Apologies for the delay in posting this. I’ve had some problems with my DVD playing software that are now, hopefully, resolved.
The goal of this episode seems to be to introduce two of the series’ main characters: Bolin and Mako, the probending brothers that make up two thirds of the Fire Ferrets. This has been done with a self-contained episode that doesn’t mention the main conflict in the show – Amon and the Equalists – but it does feature prominently Korra’s core personal conflict, her difficulty in learning airbending, and another major theme, Korra in conflict with a figure of authority. Using these conflicts in a scaled-down version of the overall series is an effective way to establish them and their importance in Korra’s story.
It’s a well-structured episode too. It opens with a reminder of the first episode, narrated by the same voice actor as the probending announcer, with the visuals in sepia tone with visual artefacts to give it a feeling of being old, a nice little nod to the time setting of the series, an industrial, almost modern world.
The episode proper opens with Korra reading about probending from the newspaper, and Tenzin complaining about probending. So straight away we get to the main conflict of the episode: between the exciting, fast-paced, modern probending, and the spiritual, traditional techniques Tenzin relies upon when teaching airbending. It’s about new versus old, instant gratification vs dedicated study – and it’s obvious which one of these the hot-headed, impatient, excitable Korra is going to prefer.
Forbidden from watching a match, Korra instead begins her airbending training. This starts with a traditional training tool comprised of spinning gates, requiring graceful movements, careful timing and planning ahead. Korra sees it instead as a test of speed and agility, both of which she possesses, and she finds herself battered by the gates.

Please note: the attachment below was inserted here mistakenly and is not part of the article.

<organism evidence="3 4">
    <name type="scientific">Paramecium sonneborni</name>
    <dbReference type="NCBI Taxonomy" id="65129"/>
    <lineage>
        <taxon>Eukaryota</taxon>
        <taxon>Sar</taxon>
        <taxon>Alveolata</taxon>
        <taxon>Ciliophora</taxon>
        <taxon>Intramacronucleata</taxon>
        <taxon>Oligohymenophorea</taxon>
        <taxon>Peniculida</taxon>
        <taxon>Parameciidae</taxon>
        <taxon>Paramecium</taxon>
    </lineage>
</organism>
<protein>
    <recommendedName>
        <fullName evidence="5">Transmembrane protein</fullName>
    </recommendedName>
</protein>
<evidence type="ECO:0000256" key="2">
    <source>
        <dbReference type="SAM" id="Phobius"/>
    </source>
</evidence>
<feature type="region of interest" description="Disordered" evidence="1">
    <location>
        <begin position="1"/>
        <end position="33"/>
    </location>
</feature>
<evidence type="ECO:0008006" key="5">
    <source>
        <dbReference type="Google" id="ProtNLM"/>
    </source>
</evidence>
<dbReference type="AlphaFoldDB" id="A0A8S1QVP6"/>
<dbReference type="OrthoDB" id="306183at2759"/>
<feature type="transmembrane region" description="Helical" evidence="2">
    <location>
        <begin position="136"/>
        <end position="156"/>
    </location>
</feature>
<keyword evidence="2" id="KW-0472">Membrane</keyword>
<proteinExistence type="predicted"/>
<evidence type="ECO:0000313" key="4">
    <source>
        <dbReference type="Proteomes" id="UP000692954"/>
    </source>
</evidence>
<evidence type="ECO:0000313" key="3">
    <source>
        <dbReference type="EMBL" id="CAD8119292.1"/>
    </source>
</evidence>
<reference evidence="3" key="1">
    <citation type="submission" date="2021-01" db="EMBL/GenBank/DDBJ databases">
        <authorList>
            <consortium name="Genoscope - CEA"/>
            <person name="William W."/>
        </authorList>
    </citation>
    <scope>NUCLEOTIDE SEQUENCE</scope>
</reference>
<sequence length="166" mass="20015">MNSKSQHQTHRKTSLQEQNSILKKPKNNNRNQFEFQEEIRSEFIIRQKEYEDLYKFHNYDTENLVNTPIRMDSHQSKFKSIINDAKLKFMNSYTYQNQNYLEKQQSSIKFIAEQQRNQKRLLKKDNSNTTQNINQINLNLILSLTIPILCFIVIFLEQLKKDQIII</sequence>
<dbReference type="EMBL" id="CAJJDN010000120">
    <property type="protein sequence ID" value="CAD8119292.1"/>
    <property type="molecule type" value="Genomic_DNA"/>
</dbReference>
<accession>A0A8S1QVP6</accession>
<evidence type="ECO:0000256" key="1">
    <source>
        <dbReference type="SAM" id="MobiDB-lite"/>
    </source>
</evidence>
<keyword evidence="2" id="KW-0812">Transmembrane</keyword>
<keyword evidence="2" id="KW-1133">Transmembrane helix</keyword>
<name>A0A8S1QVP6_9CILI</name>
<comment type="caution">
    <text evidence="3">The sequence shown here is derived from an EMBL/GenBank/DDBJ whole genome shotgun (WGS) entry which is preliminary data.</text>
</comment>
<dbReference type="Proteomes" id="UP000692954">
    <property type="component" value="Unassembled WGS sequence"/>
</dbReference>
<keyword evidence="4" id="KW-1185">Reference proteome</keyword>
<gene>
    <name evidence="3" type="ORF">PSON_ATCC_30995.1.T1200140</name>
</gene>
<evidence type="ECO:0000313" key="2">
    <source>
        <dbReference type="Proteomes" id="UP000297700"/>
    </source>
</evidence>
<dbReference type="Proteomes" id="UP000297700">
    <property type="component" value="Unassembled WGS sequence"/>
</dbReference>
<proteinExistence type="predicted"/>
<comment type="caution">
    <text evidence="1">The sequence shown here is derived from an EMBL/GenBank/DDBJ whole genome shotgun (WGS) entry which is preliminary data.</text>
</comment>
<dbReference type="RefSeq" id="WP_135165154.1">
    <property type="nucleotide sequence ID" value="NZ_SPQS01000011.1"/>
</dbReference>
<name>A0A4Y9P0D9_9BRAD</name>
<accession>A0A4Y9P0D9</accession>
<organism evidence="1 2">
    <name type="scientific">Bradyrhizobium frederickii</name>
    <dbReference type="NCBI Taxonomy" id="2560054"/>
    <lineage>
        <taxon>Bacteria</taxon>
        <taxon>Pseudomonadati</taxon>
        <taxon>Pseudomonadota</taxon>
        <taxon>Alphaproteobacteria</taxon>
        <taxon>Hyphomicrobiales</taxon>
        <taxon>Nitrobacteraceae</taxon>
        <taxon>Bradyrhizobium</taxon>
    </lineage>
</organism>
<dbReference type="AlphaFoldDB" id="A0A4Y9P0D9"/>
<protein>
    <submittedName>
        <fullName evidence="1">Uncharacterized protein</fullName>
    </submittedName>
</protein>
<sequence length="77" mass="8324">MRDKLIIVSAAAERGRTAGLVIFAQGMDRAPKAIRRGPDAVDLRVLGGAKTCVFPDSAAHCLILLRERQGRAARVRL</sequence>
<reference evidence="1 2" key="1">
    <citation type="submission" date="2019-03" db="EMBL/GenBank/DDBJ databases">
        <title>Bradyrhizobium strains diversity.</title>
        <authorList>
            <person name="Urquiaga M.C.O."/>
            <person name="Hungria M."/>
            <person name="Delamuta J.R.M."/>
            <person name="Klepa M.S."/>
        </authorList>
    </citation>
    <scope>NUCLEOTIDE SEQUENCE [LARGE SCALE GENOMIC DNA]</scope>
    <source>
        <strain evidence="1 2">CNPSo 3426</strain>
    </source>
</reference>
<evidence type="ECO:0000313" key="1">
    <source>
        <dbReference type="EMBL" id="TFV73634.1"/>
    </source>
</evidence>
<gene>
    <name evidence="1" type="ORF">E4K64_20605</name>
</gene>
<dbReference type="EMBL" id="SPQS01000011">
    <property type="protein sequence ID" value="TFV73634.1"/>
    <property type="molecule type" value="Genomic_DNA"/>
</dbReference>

In her next scene her approach is to pose and shout “airbend!”, and when this inevitably doesn’t work she is ready to give up: “maybe I’m just not cut out to be an airbender, hey Naga?”
With Korra therefore at a low ebb, the radio commentary of the Fire Ferrets’ match in the probending arena takes on an attractive sheen; and when Korra later sneaks off at night to watch a match, the arena is shown to be a shining golden beacon, all lit up in stark contrast to the sombre Air Temple Island.
Bolin is introduced first. He saunters up and helps her get away with sneaking into the arena, all smooth moves and excitable friendliness. The introduction to Mako is less friendly; he practically ignores her, and it’s not until after the match when Korra reveals she’s the avatar does he feel like she deserves his attention – which I feel makes him come across as a right jerk, if he’d act like that around any other person Bolin brought to watch a match rather than try to be nice, or at least polite.
The Fire Ferrets win their match, but the tone isn’t one of celebration. Mako and Asuk argue over Asuk’s poor performance, and he storms off. The writers here have laid the groundwork for his later abandonment of the team, opening a space for Korra.
Bolin’s above all this, though, and eager to make friends with Korra, he offers to show her some moves. After establishing that she can earthbend and is in fact the Avatar, Korra and the brothers migrate to the training gym, where Korra finds instant success in learning probending moves from Bolin – but a good cut nicely juxtaposes that success against her failures in her airbending training.
So it’s no wonder she returns to the arena, and when Asuk fails to show, joins the Fire Ferrets team. And here we see a different contrast: the traditional techniques Korra is familiar with are no good in a probending match, and combined with her ignorance of the rules puts her in a weak position and she is knocked out of the arena. And at the edge of the water, Tenzin is waiting, angry at her for disobeying his orders to stay on the island and determined to respond by placing even more restrictions on Korra, which of course she does not respond well to.
Yet it is Tenzin’s training that helps her here: the graceful, well-timed movements that the airgate exercise requires help her to avoid the other team’s attacks. The two disciplines – traditional and probending – don’t need to be in conflict, but could work in tandem to make Korra a better bender overall. Korra gains motivation to rededicate herself to airbending training – where she was so willing to give up before – because it can help her achieve what she wants in the probending arena.